A few golden rules to remember (see also Section 5):
It is not acceptable to submit the same article to more than one journal at a time. If you are caught (and there is a good chance this will happen through the refereeing process) the article is unlikely to be published and you will gain a bad reputation as an author.
It is unethical to publish the same article in more than one place (academic journals always stipulate that they only publish previously unpublished work). It is acceptable to submit more than one article on the same research, but each should have a distinctive take on the material and make a unique contribution.
Be careful of publishing too many similar articles. This can harm your reputation and lead to people not wanting to read your work because it is too repetitive (this is sometimes called ‘salami slicing’). This can be a problem when you are trying to establish a reputation as an excellent and innovative scholar.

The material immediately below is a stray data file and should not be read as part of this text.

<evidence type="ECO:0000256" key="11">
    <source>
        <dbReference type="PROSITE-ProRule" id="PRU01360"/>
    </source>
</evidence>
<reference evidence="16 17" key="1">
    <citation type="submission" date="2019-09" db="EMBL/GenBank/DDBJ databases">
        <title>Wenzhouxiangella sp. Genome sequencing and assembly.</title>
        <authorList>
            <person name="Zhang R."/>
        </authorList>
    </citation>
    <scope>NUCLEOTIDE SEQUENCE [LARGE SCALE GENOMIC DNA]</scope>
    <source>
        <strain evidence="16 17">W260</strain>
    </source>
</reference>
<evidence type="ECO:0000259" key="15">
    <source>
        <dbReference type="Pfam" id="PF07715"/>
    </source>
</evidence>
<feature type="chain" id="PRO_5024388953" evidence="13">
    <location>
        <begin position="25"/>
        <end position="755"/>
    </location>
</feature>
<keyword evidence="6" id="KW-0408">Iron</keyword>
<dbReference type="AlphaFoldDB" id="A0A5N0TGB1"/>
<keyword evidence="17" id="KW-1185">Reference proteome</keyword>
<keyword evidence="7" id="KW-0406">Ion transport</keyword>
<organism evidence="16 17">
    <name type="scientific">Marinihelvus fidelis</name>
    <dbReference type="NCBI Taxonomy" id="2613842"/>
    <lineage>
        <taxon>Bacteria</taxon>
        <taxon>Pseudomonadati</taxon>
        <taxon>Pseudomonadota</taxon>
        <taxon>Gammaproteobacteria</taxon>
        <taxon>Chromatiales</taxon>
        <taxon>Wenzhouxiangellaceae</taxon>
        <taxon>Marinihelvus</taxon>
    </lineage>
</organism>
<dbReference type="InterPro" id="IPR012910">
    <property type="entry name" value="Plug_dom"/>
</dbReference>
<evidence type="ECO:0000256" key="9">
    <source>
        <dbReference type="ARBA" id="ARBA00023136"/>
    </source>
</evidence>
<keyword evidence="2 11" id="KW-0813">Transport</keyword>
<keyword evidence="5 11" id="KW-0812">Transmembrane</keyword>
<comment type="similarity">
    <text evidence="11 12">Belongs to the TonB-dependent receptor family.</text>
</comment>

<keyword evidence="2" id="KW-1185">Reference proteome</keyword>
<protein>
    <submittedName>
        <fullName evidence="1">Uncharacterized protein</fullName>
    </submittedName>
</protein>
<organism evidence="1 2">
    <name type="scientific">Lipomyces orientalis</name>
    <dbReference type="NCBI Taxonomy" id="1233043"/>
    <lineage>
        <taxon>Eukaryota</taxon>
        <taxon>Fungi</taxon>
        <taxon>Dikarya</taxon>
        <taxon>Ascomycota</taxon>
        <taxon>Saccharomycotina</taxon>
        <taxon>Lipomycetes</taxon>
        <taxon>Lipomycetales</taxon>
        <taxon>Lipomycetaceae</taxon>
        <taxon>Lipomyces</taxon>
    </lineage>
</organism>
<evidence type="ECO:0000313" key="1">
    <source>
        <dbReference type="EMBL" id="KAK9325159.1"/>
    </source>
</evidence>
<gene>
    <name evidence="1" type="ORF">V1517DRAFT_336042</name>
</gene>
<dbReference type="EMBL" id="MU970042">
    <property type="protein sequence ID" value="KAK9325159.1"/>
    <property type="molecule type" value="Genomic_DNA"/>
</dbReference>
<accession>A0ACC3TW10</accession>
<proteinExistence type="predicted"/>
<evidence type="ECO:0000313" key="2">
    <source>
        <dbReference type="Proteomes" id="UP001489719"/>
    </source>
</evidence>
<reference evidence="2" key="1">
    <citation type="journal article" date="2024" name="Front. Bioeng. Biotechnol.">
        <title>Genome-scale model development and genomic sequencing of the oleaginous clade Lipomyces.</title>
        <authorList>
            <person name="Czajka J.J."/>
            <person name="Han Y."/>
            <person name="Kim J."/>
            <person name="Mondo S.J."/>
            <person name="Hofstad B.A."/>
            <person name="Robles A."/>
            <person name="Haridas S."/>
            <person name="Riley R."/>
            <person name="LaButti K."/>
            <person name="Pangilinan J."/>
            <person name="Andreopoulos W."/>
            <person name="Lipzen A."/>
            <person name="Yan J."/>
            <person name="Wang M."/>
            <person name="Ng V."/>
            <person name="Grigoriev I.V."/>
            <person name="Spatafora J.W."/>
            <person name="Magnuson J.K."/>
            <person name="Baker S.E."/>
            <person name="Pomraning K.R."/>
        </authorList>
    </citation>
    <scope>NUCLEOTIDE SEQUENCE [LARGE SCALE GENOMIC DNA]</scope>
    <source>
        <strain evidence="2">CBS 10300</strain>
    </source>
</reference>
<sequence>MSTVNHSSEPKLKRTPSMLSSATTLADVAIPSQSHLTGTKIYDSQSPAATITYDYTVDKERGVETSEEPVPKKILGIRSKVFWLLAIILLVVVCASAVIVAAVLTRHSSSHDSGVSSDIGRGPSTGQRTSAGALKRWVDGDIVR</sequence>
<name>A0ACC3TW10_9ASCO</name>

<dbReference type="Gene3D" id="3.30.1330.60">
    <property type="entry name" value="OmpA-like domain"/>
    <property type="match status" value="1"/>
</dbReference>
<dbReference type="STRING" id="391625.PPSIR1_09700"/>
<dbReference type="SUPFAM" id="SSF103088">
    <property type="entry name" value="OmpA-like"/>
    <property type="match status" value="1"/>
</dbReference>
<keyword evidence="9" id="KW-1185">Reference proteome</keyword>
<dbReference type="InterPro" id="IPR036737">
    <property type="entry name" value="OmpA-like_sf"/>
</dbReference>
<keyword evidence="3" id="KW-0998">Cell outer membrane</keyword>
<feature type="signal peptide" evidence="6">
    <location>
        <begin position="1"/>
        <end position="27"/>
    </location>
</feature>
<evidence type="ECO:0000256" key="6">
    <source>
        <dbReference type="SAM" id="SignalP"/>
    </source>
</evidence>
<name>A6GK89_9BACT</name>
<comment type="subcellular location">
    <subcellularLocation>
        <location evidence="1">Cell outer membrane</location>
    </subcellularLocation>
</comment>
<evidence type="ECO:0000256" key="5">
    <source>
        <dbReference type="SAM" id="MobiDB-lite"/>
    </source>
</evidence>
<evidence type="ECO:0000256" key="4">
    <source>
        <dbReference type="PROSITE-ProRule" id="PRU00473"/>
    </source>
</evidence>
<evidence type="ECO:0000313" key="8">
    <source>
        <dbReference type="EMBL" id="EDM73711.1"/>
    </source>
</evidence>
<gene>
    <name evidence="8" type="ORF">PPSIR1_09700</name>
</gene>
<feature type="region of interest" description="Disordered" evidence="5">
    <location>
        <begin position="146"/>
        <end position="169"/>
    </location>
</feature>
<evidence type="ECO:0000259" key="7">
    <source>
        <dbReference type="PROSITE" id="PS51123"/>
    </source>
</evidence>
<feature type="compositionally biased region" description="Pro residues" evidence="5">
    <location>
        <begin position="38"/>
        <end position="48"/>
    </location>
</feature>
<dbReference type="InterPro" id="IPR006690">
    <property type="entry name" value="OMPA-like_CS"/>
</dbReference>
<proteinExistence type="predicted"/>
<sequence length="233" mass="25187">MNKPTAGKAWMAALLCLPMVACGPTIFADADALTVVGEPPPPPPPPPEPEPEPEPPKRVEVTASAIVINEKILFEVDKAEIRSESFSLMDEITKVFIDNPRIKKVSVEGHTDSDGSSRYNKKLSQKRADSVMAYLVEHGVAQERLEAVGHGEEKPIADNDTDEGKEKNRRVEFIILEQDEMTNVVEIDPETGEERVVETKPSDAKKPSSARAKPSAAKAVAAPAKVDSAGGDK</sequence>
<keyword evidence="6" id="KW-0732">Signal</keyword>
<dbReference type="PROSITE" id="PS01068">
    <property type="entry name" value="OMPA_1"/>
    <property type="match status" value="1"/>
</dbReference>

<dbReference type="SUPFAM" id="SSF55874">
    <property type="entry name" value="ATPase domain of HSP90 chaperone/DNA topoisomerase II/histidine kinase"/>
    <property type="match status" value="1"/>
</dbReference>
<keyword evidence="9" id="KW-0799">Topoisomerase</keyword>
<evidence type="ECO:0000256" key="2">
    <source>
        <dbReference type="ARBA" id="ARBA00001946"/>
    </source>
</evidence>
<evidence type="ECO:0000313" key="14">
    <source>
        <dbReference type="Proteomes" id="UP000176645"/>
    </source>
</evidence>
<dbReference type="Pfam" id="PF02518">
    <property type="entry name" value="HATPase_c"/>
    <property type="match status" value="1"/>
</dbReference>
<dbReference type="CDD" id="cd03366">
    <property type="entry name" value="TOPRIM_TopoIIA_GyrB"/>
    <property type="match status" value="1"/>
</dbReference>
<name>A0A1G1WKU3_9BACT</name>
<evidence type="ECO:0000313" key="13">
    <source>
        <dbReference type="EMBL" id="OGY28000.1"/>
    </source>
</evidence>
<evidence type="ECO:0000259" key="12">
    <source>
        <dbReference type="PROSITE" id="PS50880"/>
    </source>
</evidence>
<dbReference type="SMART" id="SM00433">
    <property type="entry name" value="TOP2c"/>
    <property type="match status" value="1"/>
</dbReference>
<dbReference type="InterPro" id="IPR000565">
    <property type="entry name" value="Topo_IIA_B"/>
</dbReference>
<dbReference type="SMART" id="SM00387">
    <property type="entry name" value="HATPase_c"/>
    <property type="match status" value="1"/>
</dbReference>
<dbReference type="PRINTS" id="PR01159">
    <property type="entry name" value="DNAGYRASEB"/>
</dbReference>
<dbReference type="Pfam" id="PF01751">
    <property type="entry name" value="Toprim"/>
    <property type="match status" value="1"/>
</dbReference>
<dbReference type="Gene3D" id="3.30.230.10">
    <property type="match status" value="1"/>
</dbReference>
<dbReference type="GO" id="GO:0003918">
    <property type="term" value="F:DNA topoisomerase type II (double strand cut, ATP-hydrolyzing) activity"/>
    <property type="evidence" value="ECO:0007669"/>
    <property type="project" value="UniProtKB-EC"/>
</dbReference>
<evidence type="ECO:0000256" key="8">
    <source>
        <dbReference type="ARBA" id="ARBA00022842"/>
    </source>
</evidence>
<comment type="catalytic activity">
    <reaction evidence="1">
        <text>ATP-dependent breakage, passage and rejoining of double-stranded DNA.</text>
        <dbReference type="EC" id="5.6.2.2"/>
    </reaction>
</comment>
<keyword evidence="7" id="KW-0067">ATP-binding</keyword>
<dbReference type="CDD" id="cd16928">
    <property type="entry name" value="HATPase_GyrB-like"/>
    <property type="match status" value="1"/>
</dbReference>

All those who contributed to the writing of the article should be named in the list of authors. It is conventional to list authors alphabetically if they all contributed equally to the article or, where this is not the case, to place the lead author first. Other acknowledgements, to funding bodies or reviewers/editors who made particularly helpful comments, should be included at the end of the article. Failure to do this may not only harm your reputation with others but also compromise your ability to secure future grants for example.
About this guide
Publishing is a crucial, but sometimes daunting and unexplained, part of academic life. All academic geographers are supposed to do it, but there are few formal guidelines about how best it should be done. Many of us discover how to publish by trial and error or through the mentoring and support of colleagues. Publishing and academic landscapes also change, presenting new challenges to established academics. The publishing and getting read guides have four main aims: to provide clear, practical and constructive advice about how to publish research in a wide range of forms; to encourage you to think strategically about your publication profile and plans; to set out some of the opportunities and responsibilities you have as an author; and to support you in getting your published research read.